For most people Casey Rivers is a newcomer, indie artist but to people who’ve watched Nashville Star, they will remember him as the guy who was from the same town as Miranda Lambert. On the show people liked his charm but in the end he didn’t win the show (Chris Young did). With the notoriety of that show, one might have Rivers to have come out with an album in 2006. Instead of doing that, he went to work in and around Nashville writing songs. A couple of years later Casey has released his self-titled debut album to the world.
Leading off the 11-track album is “If I’d Known Better.” It is the first single released from the disc and it immediately showcases Rivers’ winning vocal ability. Written by Jesse Terry, JT Harding and Michael Logan, the song talks the craziness that happens when two young people fall in love the summer after high school graduation. It’s a jovial, slice-of-life song that talks about the hardships that people go through and given the current economic climate, the song is well-timed. The instrumental mix is behind Rivers’ voice but the steel guitar is not just a ‘secondary’ instrument here. Instead it serves as a ‘lead’ instrument except for the intro and outro. The slow-burning “If I Know My Woman” is an interesting song in that it showcases the strong, powerful voice that Casey has. It was written by him with Dan Bobbitt and Kerry Ford and is about the love he has for his wife. He knows her so well that he can guess her every move. It’s a song that wouldn’t sound out of place on a Blake Shelton record.
“Tornadoes and Trailer Parks” is the kind of good-time, honky tonker that country music used to be full of. Written by the album’s producer Charlie Hutto and Matt Jenkins, the lyrics are actually pretty funny. It compares various things don’t mix and this line particularly made me laugh “we go together like oil and water, Gene Simmons and a preacher’s daughter…we think it’s love when we hook up but things start to fall apart, we go together like tornadoes and trailer parks.” It’s a fun song that undoubtedly will be a highlight of Casey’s live shows. With its contemporary arrangement, there’s no way that his update of “Your Cheatin’ Heart” should work as well as it does here. Whereas Crystal Shawanda turned the song into a bluesy track, Casey has arranged this song in a way that could probably get it massive airplay on radio. What this does is showcase the true versatility of the melody and lyric that Hank Williams wrote many years ago.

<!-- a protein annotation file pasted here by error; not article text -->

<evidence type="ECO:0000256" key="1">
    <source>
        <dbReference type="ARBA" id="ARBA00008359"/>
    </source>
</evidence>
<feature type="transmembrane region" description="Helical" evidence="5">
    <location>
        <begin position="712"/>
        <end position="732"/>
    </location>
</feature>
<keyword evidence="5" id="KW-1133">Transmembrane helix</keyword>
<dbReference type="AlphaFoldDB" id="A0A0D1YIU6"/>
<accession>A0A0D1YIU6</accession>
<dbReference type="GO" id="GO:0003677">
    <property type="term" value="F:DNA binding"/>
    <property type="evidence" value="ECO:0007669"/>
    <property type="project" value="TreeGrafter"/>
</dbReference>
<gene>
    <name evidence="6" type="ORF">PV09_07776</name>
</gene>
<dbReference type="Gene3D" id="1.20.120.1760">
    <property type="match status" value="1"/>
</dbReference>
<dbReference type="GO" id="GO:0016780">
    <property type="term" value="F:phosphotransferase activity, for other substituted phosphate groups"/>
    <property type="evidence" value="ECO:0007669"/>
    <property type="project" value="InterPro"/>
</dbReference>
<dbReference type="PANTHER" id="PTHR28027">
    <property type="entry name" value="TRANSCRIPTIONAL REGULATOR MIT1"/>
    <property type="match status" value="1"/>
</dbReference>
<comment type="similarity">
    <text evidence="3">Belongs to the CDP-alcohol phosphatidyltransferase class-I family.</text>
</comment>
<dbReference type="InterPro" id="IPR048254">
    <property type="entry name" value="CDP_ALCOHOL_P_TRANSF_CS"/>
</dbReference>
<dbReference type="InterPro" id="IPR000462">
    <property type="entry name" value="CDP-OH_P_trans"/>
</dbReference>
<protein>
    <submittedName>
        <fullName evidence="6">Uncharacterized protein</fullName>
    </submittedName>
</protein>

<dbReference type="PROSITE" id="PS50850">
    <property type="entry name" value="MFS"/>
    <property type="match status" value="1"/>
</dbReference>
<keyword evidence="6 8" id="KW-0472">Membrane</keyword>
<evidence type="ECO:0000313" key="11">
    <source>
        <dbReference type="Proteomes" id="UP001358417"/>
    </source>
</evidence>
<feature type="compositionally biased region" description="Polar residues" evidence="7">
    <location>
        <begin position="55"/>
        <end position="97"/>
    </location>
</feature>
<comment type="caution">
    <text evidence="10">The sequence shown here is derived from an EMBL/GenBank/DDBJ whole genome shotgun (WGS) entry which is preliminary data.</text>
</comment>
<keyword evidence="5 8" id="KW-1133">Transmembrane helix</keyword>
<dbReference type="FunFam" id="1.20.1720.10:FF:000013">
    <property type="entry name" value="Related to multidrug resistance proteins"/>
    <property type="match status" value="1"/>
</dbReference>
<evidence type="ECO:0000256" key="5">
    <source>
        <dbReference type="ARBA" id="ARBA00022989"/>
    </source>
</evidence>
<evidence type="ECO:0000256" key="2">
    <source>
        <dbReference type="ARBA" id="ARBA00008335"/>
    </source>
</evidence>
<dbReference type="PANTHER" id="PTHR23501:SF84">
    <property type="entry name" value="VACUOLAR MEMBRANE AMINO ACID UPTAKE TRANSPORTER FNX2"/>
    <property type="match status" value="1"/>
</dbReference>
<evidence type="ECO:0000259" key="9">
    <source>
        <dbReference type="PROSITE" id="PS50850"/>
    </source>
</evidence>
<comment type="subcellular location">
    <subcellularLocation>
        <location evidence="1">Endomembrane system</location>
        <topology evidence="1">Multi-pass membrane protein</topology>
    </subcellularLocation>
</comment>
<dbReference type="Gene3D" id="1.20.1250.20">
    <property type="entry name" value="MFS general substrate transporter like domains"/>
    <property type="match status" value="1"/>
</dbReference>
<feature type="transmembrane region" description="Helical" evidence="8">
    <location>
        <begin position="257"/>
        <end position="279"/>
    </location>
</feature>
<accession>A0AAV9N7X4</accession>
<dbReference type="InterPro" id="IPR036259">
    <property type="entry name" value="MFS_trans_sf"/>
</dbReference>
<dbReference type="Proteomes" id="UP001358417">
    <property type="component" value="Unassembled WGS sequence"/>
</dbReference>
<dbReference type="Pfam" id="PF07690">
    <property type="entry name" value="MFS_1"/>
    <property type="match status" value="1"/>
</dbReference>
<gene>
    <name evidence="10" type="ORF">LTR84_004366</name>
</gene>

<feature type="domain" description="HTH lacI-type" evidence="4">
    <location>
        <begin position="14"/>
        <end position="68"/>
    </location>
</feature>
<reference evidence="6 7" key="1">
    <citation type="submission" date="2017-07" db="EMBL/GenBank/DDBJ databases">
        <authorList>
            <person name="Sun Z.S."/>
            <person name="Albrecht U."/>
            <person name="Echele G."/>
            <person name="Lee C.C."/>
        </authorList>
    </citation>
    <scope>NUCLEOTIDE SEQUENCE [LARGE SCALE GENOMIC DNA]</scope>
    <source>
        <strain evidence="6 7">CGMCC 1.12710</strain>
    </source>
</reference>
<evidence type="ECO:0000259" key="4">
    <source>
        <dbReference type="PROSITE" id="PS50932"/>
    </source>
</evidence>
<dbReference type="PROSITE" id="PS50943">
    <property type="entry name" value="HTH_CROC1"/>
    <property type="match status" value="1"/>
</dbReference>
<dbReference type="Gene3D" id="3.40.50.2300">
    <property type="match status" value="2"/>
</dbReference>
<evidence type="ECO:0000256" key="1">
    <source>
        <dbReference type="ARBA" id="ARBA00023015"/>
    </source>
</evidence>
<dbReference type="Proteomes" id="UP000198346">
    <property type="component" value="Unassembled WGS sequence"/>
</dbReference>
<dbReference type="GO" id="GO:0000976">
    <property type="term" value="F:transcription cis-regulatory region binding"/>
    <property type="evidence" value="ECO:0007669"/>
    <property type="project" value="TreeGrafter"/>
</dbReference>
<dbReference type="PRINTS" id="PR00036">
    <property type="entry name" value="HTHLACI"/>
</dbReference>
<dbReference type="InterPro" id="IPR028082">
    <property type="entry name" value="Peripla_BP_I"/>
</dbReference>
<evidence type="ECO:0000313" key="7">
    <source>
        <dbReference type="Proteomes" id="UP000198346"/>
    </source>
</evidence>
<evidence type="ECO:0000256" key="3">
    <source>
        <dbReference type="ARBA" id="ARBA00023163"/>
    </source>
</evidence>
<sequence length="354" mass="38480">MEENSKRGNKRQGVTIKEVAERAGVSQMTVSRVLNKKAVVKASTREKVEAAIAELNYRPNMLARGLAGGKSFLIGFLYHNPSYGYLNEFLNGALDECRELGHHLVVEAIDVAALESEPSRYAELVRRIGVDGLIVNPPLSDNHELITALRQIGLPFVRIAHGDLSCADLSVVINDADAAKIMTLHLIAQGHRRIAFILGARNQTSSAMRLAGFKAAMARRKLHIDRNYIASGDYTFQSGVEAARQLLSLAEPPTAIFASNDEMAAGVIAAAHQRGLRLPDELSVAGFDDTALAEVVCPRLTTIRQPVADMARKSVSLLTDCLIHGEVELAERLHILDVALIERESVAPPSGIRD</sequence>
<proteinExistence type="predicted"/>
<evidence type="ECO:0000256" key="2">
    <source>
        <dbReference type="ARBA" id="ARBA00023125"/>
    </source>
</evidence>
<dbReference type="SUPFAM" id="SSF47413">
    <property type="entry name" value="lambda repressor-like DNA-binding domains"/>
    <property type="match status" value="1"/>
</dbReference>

Casey goes straight to the smoky honky tonks with his self-written “Look at You, Lucky Me,” a song written for his wife. Another self-written track is the heartfelt ballad “When Mommas Cry.” The melody is similar to “She’ll Go On You” from Josh Turner but instead of being written from a parent’s perspective, the song is written from the child’s perspective. It’s probably a little ‘too sweet’ for some but what mom wouldn’t want to hear a song written about them and their relationship with their kids? Casey’s faith comes to the front in the second verse of the song and it really shines through on “Heaven’s Door” (a co-write with fellow Nashville Star alum Matt Mason) and a sterling, strongly sung rendition of the hymn “How Great Thou Art.”
With eleven strong performances, Casey Rivers and his producer Charlie Hutto have managed to create a contemporary album that sounds as good (or better) than anything that’s on mainstream country radio. It’s albums like this that prove that an artist doesn’t need hundreds of thousands of dollars to craft a strong album. When you add in the nice artwork, Casey really has created himself a great product to sell at his live shows and to serve as a demo to possibly get him a label deal somewhere.